At no other point in history has the sneaker, once synonymous with sport, tech billionaires and Jerry Seinfeld, been so pervasive in our daily lives. At the start of 2019, US Vogue
editor-in-chief Anna Wintour said the sneaker would be the most important trend of that year. And despite Net-a-Porter’s senior fashion market editor, Libby Page, predicting late last year that “proper” shoes would make a comeback in 2020, the coronavirus pandemic has only reinforced our addiction to sneakers.
In the long months at home, the sneaker was our friend. Walking was one of our few freedoms; it behoved us to wear comfortable shoes while we did it.Credit:Getty Images
In the long months at home (possibly on JobKeeper, or at least wracked with uncertainty about our incomes), when we couldn’t justify discretionary fashion purchases, the sneaker was our friend. Walking was one of our few freedoms; it behoved us to wear comfortable shoes while we did it.
We know sneaker sales skyrocketed because retailers told us so. Adidas' latest release of Beyoncé's Ivy Park brand included a pair of $230 spearmint-green high-tops that flew off the shelves in days following their release. It made us wonder whether sneakers were the new “lipstick economy”, the term that explains why even in times of economic recession, sales of lipstick (and cosmetics, generally) tend to remain stable. But if there's one thing we learnt in COVID-19, it's that lipsticks and face masks make sticky companions.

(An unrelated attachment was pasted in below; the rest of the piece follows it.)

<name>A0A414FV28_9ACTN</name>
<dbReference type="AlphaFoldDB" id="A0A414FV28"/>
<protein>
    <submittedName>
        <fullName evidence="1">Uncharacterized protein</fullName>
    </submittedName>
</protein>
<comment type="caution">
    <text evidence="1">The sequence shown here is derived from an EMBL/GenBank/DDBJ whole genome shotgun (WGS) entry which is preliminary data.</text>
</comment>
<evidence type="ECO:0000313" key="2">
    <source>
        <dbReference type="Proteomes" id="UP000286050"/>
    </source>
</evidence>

So, if sneakers and sweatpants were the twin fashion hallmarks of the pandemic, and comfort their lasting legacy, where do high heels and “fancy” dress shoes fit in our future?
It's a tricky question to answer, says Bridget Veals, general manager of womenswear, footwear and accessories at David Jones. She says although women will wear heels again, it's unlikely they will wear them as often or for as long a period as before, especially among the work-from-home set.
As lockdowns have eased, Veals says sneaker sales have not taken a dive, a sure sign that although we may be yearning to dress up, our feet are happy to maintain 2020's enforced state of comfort. Though some styles are slowly regaining interest, Veals says that, instead of jumping straight into heels, this will be the summer of the chunky sandal.
And when we do wear heels, Veals says it's more likely to be in the six-centimetre range – higher than a kitten, lower than a stiletto – except on special occasions where something like, say, a 10.5-centimetre Saint Laurent tribute is regaining interest.
“There are still key brands like Jimmy Choo, René Caovilla and Christian Louboutin where heel heights will remain high,” she says. “[The question is] how long you keep them on … it just makes you feel normal again.”